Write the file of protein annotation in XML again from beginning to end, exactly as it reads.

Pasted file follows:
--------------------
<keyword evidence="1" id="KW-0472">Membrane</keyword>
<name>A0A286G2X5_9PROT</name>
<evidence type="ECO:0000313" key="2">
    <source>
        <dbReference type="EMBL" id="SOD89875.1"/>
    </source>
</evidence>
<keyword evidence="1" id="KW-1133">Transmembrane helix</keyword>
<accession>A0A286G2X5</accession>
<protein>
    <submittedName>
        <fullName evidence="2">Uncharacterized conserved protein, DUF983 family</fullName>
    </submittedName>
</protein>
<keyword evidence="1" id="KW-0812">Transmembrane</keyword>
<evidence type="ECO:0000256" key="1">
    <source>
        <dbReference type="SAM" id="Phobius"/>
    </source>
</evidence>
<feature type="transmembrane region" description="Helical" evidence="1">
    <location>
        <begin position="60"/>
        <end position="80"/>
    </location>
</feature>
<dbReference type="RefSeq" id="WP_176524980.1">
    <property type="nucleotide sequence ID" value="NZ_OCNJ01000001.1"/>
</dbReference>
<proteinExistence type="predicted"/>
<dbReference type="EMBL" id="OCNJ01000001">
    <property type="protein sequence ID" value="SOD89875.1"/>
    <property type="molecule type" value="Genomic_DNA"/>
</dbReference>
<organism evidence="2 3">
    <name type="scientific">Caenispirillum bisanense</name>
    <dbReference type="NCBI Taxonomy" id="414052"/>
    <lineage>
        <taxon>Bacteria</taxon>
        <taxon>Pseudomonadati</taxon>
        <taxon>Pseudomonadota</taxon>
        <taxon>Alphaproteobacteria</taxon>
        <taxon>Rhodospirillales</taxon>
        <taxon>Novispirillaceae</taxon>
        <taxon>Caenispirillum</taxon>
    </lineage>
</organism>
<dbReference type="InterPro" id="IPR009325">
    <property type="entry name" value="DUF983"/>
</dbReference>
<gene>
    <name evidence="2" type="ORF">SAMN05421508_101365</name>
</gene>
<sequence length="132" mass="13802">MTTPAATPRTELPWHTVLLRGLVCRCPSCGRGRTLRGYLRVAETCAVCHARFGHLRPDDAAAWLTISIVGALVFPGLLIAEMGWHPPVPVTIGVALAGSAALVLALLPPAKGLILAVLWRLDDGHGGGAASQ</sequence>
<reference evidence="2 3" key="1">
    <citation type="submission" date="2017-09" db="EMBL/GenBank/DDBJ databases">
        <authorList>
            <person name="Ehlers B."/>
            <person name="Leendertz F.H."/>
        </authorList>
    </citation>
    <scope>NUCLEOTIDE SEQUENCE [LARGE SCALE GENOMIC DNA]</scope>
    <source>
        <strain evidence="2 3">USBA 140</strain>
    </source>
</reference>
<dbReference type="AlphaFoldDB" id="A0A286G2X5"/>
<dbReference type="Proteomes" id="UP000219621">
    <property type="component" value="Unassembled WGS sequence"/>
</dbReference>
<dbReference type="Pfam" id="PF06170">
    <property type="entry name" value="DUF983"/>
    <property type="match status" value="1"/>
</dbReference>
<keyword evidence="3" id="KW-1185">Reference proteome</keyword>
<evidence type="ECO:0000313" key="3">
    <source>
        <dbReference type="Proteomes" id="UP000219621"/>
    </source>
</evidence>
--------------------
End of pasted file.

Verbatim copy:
<keyword evidence="1" id="KW-0472">Membrane</keyword>
<name>A0A286G2X5_9PROT</name>
<evidence type="ECO:0000313" key="2">
    <source>
        <dbReference type="EMBL" id="SOD89875.1"/>
    </source>
</evidence>
<keyword evidence="1" id="KW-1133">Transmembrane helix</keyword>
<accession>A0A286G2X5</accession>
<protein>
    <submittedName>
        <fullName evidence="2">Uncharacterized conserved protein, DUF983 family</fullName>
    </submittedName>
</protein>
<keyword evidence="1" id="KW-0812">Transmembrane</keyword>
<evidence type="ECO:0000256" key="1">
    <source>
        <dbReference type="SAM" id="Phobius"/>
    </source>
</evidence>
<feature type="transmembrane region" description="Helical" evidence="1">
    <location>
        <begin position="60"/>
        <end position="80"/>
    </location>
</feature>
<dbReference type="RefSeq" id="WP_176524980.1">
    <property type="nucleotide sequence ID" value="NZ_OCNJ01000001.1"/>
</dbReference>
<proteinExistence type="predicted"/>
<dbReference type="EMBL" id="OCNJ01000001">
    <property type="protein sequence ID" value="SOD89875.1"/>
    <property type="molecule type" value="Genomic_DNA"/>
</dbReference>
<organism evidence="2 3">
    <name type="scientific">Caenispirillum bisanense</name>
    <dbReference type="NCBI Taxonomy" id="414052"/>
    <lineage>
        <taxon>Bacteria</taxon>
        <taxon>Pseudomonadati</taxon>
        <taxon>Pseudomonadota</taxon>
        <taxon>Alphaproteobacteria</taxon>
        <taxon>Rhodospirillales</taxon>
        <taxon>Novispirillaceae</taxon>
        <taxon>Caenispirillum</taxon>
    </lineage>
</organism>
<dbReference type="InterPro" id="IPR009325">
    <property type="entry name" value="DUF983"/>
</dbReference>
<gene>
    <name evidence="2" type="ORF">SAMN05421508_101365</name>
</gene>
<sequence length="132" mass="13802">MTTPAATPRTELPWHTVLLRGLVCRCPSCGRGRTLRGYLRVAETCAVCHARFGHLRPDDAAAWLTISIVGALVFPGLLIAEMGWHPPVPVTIGVALAGSAALVLALLPPAKGLILAVLWRLDDGHGGGAASQ</sequence>
<reference evidence="2 3" key="1">
    <citation type="submission" date="2017-09" db="EMBL/GenBank/DDBJ databases">
        <authorList>
            <person name="Ehlers B."/>
            <person name="Leendertz F.H."/>
        </authorList>
    </citation>
    <scope>NUCLEOTIDE SEQUENCE [LARGE SCALE GENOMIC DNA]</scope>
    <source>
        <strain evidence="2 3">USBA 140</strain>
    </source>
</reference>
<dbReference type="AlphaFoldDB" id="A0A286G2X5"/>
<dbReference type="Proteomes" id="UP000219621">
    <property type="component" value="Unassembled WGS sequence"/>
</dbReference>
<dbReference type="Pfam" id="PF06170">
    <property type="entry name" value="DUF983"/>
    <property type="match status" value="1"/>
</dbReference>
<keyword evidence="3" id="KW-1185">Reference proteome</keyword>
<evidence type="ECO:0000313" key="3">
    <source>
        <dbReference type="Proteomes" id="UP000219621"/>
    </source>
</evidence>